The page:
On April 26, judges in The Hague convicted Mr. Taylor of aiding and abetting 11 counts of war crimes, crimes against humanity, and other serious violations of international humanitarian law committed in Sierra Leone from November 30, 1996 to January 18, 2002. The former Liberian president is entitled … Continue Reading

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Prosecutors Want Taylor to spend 80 Years in Jail

Prosecutors at the Special Court for Sierra Leone (SCSL) in The Hague have recommended that convicted former Liberian president Charles Taylor be sentenced to a maximum term of 80 years in jail for crimes committed by rebel forces in Sierra Leone from 1996 to 2002.This recommendation was made in a sentencing submission made to Trial Chamber judges yesterday. On April 26, three-judge panel found Tay

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Charles Taylor Found Guilty

Today, Special Court for Sierra Leone (SCSL) judges in The Hague delivered the Court’s long anticipated verdict in the trial of former Liberian president Charles Taylor, finding him unanimously guilty of all charges against him on grounds that he knowingly aided and abetted rebel forces in Sierra Leone and that he planned attacks during which atrocities had occurred.

The prosecution charged Taylor with 11 counts of war crimes, crimes against humanity, and serious violations of international humanitarian law that were allegedly committed from November 1996 to January 2002 during the course of Sierra Leone’s civil war. The prosecution claimed that Taylor backed the Revolutionary United Front (RUF) rebel group in Sierra Leone and had ties to a second warring faction, the … Continue Reading

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Resource Documents in Advance of Taylor Judgment

Dear readers,

The judgment in the trial of former Liberian president Charles Taylor will be announced on April 26 – one week from today – at the Special Court for Sierra Leone in The Hague, the Netherlands.  We have monitored the trial for the past four years and have put together some resource documents, which can be accessed below. In addition, our Legal Officer, Alpha Sesay, will be using Twitter to send out live updates from the courtroom on the day of the judgment. You can follow him at @sesayalpha.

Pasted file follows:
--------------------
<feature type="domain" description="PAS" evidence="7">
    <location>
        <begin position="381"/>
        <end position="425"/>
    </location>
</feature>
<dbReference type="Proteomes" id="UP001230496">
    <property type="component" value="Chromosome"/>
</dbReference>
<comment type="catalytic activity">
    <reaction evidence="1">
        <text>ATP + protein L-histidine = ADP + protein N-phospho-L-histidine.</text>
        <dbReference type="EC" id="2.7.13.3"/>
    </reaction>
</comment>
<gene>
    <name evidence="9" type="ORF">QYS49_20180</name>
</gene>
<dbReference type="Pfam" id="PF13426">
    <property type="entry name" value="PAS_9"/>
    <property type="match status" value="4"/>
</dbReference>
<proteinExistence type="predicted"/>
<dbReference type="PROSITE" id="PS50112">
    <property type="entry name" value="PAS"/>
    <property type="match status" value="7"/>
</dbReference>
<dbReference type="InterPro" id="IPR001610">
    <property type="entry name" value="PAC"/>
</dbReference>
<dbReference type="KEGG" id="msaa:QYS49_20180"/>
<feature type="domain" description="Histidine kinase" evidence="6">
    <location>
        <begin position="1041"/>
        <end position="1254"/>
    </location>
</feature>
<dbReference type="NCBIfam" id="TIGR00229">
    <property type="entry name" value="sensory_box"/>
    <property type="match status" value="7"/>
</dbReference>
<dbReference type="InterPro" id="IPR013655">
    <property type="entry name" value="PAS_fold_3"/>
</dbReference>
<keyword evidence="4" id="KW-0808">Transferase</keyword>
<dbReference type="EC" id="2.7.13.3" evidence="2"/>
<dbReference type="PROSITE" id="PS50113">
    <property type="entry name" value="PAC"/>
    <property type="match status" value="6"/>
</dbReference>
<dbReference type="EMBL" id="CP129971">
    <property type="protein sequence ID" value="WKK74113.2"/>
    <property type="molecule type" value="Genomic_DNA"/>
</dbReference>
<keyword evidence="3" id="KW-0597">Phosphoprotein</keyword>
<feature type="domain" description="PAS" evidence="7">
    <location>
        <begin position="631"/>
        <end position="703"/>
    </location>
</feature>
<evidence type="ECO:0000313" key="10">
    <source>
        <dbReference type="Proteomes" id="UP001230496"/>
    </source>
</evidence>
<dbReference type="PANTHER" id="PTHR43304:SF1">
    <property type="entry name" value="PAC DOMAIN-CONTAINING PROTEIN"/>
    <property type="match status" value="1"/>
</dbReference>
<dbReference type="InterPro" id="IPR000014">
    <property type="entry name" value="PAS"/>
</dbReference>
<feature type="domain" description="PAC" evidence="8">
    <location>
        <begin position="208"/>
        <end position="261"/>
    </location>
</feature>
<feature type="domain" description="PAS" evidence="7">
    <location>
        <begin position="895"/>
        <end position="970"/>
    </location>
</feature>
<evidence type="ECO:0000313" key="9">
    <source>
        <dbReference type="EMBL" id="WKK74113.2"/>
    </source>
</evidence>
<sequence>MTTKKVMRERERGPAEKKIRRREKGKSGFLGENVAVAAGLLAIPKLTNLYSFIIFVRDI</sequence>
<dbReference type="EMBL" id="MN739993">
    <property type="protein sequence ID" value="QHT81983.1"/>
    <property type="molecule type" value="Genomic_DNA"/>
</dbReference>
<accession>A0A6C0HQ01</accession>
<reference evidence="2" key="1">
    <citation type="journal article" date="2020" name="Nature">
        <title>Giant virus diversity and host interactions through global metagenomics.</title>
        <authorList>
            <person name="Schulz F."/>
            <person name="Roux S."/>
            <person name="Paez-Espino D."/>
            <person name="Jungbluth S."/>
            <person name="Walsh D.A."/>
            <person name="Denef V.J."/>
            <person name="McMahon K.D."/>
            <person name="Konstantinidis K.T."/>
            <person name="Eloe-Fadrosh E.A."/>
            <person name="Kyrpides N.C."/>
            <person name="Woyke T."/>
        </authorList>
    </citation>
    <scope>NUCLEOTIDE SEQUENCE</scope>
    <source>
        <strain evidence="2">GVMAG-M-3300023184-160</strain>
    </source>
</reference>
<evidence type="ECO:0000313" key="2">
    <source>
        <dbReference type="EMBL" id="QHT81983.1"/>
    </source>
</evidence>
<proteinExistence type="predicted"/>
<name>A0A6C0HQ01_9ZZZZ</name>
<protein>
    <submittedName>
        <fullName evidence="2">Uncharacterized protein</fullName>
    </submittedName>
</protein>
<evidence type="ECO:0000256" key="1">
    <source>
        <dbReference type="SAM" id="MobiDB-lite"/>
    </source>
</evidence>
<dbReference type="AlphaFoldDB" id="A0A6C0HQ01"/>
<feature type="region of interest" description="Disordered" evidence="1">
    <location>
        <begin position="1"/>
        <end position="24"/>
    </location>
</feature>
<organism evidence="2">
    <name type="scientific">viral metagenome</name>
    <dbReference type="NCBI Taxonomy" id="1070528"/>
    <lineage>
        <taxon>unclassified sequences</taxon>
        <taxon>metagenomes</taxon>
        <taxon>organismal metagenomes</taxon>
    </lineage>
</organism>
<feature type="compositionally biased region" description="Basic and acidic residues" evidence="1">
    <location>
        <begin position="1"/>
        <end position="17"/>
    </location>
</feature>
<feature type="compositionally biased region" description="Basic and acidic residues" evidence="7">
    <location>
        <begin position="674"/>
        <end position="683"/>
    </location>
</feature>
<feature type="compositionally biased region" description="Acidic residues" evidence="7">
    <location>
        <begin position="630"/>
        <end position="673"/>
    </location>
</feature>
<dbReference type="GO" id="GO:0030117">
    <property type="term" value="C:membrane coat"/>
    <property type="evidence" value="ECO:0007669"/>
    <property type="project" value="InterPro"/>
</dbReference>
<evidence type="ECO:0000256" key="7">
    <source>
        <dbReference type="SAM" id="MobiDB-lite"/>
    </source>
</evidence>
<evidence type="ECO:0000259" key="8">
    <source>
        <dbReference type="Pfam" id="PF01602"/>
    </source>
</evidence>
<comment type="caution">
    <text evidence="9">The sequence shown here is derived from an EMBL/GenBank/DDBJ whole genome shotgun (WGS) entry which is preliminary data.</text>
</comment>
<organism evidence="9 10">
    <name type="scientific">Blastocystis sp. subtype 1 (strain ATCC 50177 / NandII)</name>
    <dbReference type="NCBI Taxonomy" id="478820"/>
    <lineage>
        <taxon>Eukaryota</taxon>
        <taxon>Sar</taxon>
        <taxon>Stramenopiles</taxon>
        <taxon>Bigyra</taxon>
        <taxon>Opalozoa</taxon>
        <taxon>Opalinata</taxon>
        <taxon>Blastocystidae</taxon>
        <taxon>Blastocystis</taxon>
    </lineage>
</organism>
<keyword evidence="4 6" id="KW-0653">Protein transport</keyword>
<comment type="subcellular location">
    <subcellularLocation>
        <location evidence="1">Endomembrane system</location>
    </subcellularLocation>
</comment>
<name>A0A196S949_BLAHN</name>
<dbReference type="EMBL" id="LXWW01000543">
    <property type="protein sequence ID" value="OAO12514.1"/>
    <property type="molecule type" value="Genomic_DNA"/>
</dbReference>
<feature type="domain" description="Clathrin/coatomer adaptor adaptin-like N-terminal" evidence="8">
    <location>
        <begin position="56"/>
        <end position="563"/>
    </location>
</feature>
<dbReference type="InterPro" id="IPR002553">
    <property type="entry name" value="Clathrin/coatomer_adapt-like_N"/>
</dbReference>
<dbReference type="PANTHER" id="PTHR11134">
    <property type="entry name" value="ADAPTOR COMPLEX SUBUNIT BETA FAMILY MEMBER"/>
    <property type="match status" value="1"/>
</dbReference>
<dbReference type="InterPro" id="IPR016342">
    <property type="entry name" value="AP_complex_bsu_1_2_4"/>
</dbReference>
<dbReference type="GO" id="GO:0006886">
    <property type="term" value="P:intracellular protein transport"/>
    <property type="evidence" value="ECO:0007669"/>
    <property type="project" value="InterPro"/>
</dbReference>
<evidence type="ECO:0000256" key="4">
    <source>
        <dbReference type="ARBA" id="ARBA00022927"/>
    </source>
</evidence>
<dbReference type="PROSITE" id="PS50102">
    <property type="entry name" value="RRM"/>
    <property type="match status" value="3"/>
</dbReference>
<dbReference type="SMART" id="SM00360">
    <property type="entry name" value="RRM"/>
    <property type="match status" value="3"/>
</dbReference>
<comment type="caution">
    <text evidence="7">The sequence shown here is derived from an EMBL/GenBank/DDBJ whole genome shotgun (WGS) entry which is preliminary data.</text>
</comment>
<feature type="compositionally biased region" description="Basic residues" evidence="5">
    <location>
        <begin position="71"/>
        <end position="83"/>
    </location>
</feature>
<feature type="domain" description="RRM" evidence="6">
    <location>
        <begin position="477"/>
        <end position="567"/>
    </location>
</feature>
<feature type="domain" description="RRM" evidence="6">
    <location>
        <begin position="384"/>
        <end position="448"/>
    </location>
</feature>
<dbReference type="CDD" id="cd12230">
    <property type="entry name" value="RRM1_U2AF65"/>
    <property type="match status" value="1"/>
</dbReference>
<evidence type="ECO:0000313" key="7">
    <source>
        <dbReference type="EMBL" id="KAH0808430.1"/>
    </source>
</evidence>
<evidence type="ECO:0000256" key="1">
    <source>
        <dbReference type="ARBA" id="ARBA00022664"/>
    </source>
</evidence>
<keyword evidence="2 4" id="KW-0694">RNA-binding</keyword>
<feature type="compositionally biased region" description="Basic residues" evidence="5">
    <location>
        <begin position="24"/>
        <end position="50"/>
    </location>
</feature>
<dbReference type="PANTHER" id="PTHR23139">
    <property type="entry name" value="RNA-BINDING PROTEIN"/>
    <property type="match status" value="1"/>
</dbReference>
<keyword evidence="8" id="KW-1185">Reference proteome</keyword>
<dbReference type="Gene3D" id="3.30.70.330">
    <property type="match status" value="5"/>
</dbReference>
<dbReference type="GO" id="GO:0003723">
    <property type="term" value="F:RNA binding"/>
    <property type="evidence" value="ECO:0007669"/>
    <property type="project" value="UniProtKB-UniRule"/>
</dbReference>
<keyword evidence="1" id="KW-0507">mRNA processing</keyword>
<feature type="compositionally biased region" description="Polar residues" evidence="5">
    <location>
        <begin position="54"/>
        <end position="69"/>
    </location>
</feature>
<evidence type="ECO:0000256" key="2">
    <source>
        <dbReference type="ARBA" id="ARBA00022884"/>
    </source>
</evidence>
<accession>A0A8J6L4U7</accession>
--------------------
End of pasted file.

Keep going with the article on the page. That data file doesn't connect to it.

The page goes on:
Taylor is charged with 11 counts of  war crimes, crimes against humanity, and other serious violations of international humanitarian law, allegedly committed from November 30, 1996 to January 18, 2002 during the … Continue Reading

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Judges Dismiss Taylor Defense Request to Change Date of Judgment

The Special Court for Sierra Leone judges in The Hague have unanimously dismissed a request by former Liberian President Charles Taylor’s defense to change the date for the delivery of judgment.

After the announcment that the judgment to determine Taylor’s guilt or innocence will be delivered on April 26, 2012, defense lawyers filed a motion requesting a change of date because Mr. Taylor’s lead counsel, Courtenay Griffiths, has prior engagements in proceedings in the UK that cannot be changed. In addition, the defense argued that delivering the judgment on the eve of Sierra Leone’s independence will pose a security threat and add a bad taste to the country’s celebrations. Sierra Leone celebrates its 51st independence anniversary on April 27. Prosecutors opposed the defense request, urging the … Continue Reading

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Taylor Defense Wants Date for Judgment Changed; Prosecutors Disagree

Defense and Prosecution lawyers in the trial of former Liberian President Charles Taylor are in disagreement over the date for the delivery of the judgment. The Defense wants to postpone the April 26 date of the verdict announcement, which was scheduled by the Special Court for Sierra Leone  judges less than one week ago.

On March 1, nearly one year after the evidence phase of the case closed, the judges issued a scheduling order confirming that the trial judgment in the former Liberian President’s case will be delivered on April 26, 2012.

Five days later, on March 6, defense lawyers for Mr. Taylor filed an urgent motion requesting a change of the date for delivery of the judgment from April 26 to … Continue Reading